A little over a month ago, Microsoft discovered a software security vulnerability that could ultimately lead to one of the worst cybersecurity attacks since 2017’s infamous WannaCry ransomware incident.
Dubbed BlueKeep, the Remote Desktop Protocol (RDP) vulnerability is so potentially dangerous that both Microsoft and the National Security Agency (NSA) have issued advisories about its existence. Microsoft has written two blog posts on the topic, while the NSA has gone so far as to say that the terrorist organisation ISIS is actively exploring ways to exploit BlueKeep. Meanwhile, the Department of Homeland Security is encouraging everyone to patch their systems now.
The commonalities between BlueKeep and WannaCry are troubling. Both are the result of RDP exploitations, the latter arising from the NSA’s EternalBlue, which was also tied to the Petya ransomware. Both are “wormable” exploits which can automatically propagate across systems without the need for user authentication or interaction.
Most troublesome, WannaCry spread because thousands of systems went unpatched. Several weeks after BlueKeep was discovered, close to one million systems with RDP exposed to the internet remain unpatched.
Perhaps one reason is that companies are not as diligent as they could be about monitoring the cyber posture of their supply chain partners. Supply chain visibility— or lack thereof — is a big problem, especially in an increasingly interconnected world.
Thanks to the global economy, organisations routinely work with vendors from all over the world, with vastly different expectations of security exposure. How can you be sure that these vendors and partners are routinely patching their systems to ensure that they’re protected against “wormable” vulnerabilities like BlueKeep and WannaCry? Sure, you could ask your suppliers if they’re doing their due diligence and practicing good security hygiene — and they may answer “yes” — but who knows if that’s really true?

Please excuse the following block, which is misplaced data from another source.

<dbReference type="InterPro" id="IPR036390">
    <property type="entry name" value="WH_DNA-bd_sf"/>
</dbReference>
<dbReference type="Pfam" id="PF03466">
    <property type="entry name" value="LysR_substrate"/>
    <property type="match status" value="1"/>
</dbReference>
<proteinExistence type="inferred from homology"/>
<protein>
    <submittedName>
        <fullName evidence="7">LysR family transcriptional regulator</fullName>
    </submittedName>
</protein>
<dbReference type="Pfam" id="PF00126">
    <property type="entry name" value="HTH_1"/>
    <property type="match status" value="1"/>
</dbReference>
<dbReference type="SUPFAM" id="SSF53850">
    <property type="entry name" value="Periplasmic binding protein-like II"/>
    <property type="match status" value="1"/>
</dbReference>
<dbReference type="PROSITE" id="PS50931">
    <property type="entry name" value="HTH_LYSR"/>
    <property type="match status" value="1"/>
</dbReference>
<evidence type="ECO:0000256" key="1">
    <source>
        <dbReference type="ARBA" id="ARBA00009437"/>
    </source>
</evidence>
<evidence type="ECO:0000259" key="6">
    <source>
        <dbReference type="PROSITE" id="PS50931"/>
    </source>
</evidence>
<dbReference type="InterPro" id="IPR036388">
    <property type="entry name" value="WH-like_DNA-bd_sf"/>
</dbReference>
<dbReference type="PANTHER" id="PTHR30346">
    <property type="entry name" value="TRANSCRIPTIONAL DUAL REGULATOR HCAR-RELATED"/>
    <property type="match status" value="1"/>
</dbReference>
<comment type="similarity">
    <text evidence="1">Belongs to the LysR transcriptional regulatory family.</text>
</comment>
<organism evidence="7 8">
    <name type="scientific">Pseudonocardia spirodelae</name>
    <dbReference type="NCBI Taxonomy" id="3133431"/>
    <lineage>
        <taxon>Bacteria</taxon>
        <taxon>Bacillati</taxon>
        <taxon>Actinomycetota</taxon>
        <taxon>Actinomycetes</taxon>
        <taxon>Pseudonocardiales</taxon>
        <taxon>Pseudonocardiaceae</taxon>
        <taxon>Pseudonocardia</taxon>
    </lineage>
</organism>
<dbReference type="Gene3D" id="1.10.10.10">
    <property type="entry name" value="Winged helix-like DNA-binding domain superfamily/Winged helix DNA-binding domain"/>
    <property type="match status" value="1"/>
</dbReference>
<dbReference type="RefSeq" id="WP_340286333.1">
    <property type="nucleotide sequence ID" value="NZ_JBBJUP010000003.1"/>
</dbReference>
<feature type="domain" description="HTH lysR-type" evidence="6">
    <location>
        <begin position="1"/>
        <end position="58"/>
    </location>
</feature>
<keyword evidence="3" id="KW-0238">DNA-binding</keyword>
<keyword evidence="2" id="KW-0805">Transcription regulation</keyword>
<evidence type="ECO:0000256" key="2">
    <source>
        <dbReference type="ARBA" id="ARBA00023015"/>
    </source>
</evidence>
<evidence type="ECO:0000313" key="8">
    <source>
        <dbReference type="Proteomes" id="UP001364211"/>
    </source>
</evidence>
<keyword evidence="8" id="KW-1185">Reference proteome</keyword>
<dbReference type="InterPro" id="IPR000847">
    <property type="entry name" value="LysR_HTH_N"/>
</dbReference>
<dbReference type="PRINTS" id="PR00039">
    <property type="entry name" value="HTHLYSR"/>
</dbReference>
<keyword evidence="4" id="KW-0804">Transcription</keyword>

You can take extra measures to ensure that these vendors are implementing precautions to protect their applications, but often these measures come with some drawbacks. You could demand that your vendors take remedial action, but you still need a way to prove that those actions occurred (“trust, but verify”). You could also go to extremes and disconnect the business entity from your network, but that can result in huge disruptions to your business.
Know your vendor
Gaining visibility into your vendors’ security postures is a better approach. Third-party risk management should be about understanding where your partner’s vulnerabilities lie in real-time so that you can work with them to target those vulnerabilities. You can then get a sense for which of your partners is serious about delivering solutions that are impervious to risk, allowing you to keep your supply chain clear and free from threat. Without visibility, you’ll run the risk of leaving your entry points open.
That’s precisely what organisations like ISIS and other groups are counting on. They understand that companies are busy and perhaps not paying as much attention to issues like BlueKeep as they should, despite all of the alarms that have been sounded. All they need is a single point of entry for an attack to spread like wildfire.
Right now, the companies that are most vulnerable to BlueKeep are in the telecommunications, education, and technology sectors. Imagine what could happen if an assailant were to use BlueKeep to gain a foothold into the nation’s communication grid?
Don’t provide them with the opportunity to initiate an exploitation. Don’t sit back and wait for malware to be detected, because it’s only a matter of time. Don’t take the chance of being an accidental party to financing a terrorist attack because bad actors were able to use the exploit to steal your financial data.
Instead, gain visibility into your supply chain. Close the potential entry points. Develop a plan and be prepared. Know that although no malware resulting from BlueKeep has been detected yet, it’s only a matter of time. Act now before BlueKeep evolves into WannaCry 2.0.